The Gutenberg Press | 1440-Present

24 March, 2011

1.  Briefly explain how the Gutenberg Press worked. Which printing process is this an example of? Post a photo of the Gutenberg Press.

The press used metal typography. Pages were placed in an arrangement for a form, or frame. The paper is then inked and pressed between a frisket and a tympan, which is folded down. The bed is rolled under the platen and the impression is created by a screw which sends pressure to the ink. The screws are then reversed and the bed is flipped to its original position. Finally the sheets are removed. Some of the presses can be operated by steam power.



2. What is movable type? Post an photo of movable type within a type case.

Movable type is the system of printing using movable components to reproduce the elements of a document.



3. Briefly describe the process of porous printing.

Porous printing is the style of stencil and screen printing. Using a stencil image, ink is poured or squeezed on a nice, fine screen onto the object used for printing (i.e. paper, glass, textiles, or metals). The screen holds the pictograph or typographic material. This process uses such a heavy load of ink, bright and neon colours can be used. This can be used for making posters, detailed-fine art, and signs.

4. Briefly describe the process of intaglio printing.

An images is incised on a matrix or plate. The incisions are made by etching, dry-point, engraving, mezzotint, or aqua tint. On the surface, ink is added and then rubbed with a tarlatan cloth to remove any excess ink. A final rubdown is done with old newspaper, only leaving ink in the incisions. Damp paper is placed on top which runs together with the plate through the printing press. They are pressed together tightly to ensure the plate’s ink rubs off and imprints onto the paper.

5. Briefly describe the process of lithography.

Printing on stone or metal plates. Low-cost printing, not as expensive as other forms of printing. Created circa 1796. During the printing process, the stones or metal plates are kept wet with water. Solution and gum arabic are applied beforehand. The printing inks are based on drying oils and varnishes coated with pigments which is then rolled or flipped over so that the surface is facing upward. Special paper is put atop the stone/metal plate which is then run through the press. The paper is ripped or slipped off and the stone is left with engravings.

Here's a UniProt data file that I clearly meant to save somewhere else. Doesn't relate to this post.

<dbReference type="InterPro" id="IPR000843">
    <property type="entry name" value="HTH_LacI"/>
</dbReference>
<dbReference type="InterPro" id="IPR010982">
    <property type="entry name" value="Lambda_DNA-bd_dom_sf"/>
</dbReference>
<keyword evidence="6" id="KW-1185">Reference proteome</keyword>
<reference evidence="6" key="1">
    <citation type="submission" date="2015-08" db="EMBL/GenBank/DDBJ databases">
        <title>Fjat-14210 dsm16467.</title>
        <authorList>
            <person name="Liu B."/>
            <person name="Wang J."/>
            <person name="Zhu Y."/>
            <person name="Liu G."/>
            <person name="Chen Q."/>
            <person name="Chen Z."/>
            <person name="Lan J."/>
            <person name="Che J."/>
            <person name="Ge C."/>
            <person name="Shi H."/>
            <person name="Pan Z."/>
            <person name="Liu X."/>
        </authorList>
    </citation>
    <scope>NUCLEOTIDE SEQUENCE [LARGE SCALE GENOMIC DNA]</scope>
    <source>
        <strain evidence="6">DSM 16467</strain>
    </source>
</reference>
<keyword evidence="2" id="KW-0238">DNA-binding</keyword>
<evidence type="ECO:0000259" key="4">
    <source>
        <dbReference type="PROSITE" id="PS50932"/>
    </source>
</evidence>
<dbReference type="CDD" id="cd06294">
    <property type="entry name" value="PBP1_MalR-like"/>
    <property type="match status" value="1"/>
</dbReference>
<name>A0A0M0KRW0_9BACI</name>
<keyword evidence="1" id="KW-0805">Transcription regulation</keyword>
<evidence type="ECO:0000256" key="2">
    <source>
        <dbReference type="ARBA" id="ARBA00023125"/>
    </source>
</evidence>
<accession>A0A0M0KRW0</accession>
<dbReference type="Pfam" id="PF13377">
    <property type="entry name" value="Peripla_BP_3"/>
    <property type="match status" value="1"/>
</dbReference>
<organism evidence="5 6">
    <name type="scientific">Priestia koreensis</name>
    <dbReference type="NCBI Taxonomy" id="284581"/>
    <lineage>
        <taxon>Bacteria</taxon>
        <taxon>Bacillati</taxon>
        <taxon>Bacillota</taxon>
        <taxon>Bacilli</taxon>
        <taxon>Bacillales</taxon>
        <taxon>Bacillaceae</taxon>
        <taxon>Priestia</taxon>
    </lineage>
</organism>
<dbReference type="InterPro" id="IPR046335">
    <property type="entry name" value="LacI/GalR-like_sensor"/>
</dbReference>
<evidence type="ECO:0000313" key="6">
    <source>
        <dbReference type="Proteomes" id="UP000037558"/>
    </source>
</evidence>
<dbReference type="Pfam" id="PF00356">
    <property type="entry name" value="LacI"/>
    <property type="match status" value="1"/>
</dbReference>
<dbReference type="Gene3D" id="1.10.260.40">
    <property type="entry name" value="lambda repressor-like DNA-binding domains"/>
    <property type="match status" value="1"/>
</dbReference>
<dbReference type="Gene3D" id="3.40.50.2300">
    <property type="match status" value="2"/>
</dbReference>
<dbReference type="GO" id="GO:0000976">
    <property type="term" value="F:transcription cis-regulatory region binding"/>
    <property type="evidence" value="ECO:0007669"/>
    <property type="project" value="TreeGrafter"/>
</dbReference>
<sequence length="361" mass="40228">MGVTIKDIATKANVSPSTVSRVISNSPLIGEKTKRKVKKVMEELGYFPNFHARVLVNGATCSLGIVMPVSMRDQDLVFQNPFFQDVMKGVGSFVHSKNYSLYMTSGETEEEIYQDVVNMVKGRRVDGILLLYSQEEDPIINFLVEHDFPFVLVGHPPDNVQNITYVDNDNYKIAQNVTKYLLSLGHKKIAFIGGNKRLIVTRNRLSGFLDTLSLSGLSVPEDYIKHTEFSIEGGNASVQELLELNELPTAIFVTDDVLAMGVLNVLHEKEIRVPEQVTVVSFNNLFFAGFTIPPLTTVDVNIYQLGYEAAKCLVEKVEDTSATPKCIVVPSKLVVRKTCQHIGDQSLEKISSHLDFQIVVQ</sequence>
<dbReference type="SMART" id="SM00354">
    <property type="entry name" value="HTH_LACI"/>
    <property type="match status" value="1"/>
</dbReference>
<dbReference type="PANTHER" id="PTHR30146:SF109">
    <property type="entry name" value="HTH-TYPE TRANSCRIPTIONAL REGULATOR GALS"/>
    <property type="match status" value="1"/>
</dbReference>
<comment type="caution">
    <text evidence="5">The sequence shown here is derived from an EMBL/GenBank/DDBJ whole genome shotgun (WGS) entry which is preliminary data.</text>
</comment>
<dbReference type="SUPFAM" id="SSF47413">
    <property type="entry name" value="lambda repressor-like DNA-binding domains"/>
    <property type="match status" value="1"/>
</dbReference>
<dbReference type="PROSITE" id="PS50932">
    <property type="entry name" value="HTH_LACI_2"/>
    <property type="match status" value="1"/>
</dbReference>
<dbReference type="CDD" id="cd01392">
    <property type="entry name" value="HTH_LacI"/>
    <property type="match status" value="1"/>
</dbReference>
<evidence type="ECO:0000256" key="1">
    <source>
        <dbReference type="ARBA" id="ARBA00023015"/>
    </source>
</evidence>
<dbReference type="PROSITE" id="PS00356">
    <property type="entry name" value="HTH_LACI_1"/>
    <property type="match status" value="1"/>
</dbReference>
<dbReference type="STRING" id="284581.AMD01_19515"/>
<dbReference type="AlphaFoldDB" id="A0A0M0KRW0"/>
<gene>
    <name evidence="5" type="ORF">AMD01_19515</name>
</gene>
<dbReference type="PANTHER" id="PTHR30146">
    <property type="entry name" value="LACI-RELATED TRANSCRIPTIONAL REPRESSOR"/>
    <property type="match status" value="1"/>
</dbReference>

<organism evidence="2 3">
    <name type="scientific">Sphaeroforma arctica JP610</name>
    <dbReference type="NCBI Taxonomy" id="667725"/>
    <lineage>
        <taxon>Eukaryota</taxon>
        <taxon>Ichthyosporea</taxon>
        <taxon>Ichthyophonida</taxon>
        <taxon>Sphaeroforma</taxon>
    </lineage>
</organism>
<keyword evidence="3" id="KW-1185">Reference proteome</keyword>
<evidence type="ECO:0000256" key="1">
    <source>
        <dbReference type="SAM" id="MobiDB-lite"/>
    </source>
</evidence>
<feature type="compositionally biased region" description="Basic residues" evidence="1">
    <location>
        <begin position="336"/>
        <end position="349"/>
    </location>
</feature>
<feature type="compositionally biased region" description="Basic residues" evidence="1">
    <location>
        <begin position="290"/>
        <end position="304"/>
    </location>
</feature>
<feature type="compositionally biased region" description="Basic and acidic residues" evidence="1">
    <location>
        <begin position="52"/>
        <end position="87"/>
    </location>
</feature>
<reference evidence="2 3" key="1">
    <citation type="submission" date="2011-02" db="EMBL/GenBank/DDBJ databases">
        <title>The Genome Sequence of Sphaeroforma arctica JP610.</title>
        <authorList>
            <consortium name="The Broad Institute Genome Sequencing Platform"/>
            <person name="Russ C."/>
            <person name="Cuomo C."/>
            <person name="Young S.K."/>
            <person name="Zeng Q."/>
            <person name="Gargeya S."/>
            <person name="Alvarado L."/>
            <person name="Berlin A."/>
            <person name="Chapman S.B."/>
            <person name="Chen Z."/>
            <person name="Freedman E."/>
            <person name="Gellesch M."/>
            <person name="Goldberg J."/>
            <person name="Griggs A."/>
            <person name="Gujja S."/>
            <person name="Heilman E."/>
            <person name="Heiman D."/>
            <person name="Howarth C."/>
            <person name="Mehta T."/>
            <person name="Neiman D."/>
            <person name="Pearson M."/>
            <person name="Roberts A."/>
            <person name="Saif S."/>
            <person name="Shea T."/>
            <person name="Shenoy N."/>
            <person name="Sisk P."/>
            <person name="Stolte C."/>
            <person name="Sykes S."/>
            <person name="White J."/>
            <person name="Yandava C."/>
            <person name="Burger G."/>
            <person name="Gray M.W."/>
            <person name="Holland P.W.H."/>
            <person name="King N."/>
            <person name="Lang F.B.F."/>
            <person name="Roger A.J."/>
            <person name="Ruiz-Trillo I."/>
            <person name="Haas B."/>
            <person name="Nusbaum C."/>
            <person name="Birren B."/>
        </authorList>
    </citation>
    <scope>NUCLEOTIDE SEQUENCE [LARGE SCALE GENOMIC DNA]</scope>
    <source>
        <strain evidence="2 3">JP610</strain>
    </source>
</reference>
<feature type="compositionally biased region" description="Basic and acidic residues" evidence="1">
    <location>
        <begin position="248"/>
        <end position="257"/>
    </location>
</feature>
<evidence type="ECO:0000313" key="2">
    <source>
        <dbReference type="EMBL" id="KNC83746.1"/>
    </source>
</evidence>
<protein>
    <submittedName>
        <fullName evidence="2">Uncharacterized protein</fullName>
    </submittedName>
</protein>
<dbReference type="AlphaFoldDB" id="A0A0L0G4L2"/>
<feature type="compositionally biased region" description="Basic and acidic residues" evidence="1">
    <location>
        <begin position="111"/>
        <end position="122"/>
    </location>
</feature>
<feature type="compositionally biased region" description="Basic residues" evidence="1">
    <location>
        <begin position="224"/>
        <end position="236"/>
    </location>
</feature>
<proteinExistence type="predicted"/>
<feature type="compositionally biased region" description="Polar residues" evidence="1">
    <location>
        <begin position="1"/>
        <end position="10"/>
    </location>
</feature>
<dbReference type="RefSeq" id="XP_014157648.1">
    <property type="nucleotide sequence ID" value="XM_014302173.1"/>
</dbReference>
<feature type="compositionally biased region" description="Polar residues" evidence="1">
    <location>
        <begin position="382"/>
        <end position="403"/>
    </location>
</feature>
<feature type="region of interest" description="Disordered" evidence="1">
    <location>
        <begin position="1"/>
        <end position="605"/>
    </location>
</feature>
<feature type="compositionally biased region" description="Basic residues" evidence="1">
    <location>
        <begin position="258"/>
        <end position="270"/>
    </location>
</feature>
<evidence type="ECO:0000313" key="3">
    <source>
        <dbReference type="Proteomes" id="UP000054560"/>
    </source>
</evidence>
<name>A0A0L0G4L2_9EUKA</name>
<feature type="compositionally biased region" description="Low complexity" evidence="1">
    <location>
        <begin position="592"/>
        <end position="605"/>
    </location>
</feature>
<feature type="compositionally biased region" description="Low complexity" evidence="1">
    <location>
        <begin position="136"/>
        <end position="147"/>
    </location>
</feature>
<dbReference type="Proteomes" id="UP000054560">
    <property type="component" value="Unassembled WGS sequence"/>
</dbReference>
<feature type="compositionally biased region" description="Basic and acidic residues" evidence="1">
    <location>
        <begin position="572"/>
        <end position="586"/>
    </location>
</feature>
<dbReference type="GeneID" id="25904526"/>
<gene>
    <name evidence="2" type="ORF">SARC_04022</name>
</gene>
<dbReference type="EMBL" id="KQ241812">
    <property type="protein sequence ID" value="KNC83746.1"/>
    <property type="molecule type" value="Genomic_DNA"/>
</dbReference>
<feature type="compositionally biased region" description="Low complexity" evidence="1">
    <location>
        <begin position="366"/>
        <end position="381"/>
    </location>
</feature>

6. What is offset lithography?

Most commonly used printing technique. The ink is moved to a rubber blanket and then to a printing surface. There are two versions of this process: The first, formed in England ~1875 on tin, and then again in the United States ~1903 on paper.

7. How do printing presses that are utilized today compare to the Gutenberg Press? Post a photo example of an offset lithography press.

The modern press still utilizes relief printing, intaglio, porous and lithography printing. The Gutenberg  press used most of those effects, but was also made of wood, and then later on, cast iron.



8. What is CYMK? Describe four-color process printing.

CMYK stands for the colours cyan, yellow, magenta, and black (because ‘B’ is used for ‘blue’). Four-colour process is an essential printing process where you take the final artwork and break it down into CMYK format. Working with high-resolution images when printing, looks better in CMYK than RGB (red, blue, green) because the image quality is more profound and the colours are more closely matched. CMYK is used when printing because RGB does not looks as great on paper, because of it’s ever-lacking presence of the colour white. The process is more detailed, effective and precise. Instead of re-shooting an image that was printed in RGB, the user can edit with CMYK to the colours of choice because there is a presence of the colour black.


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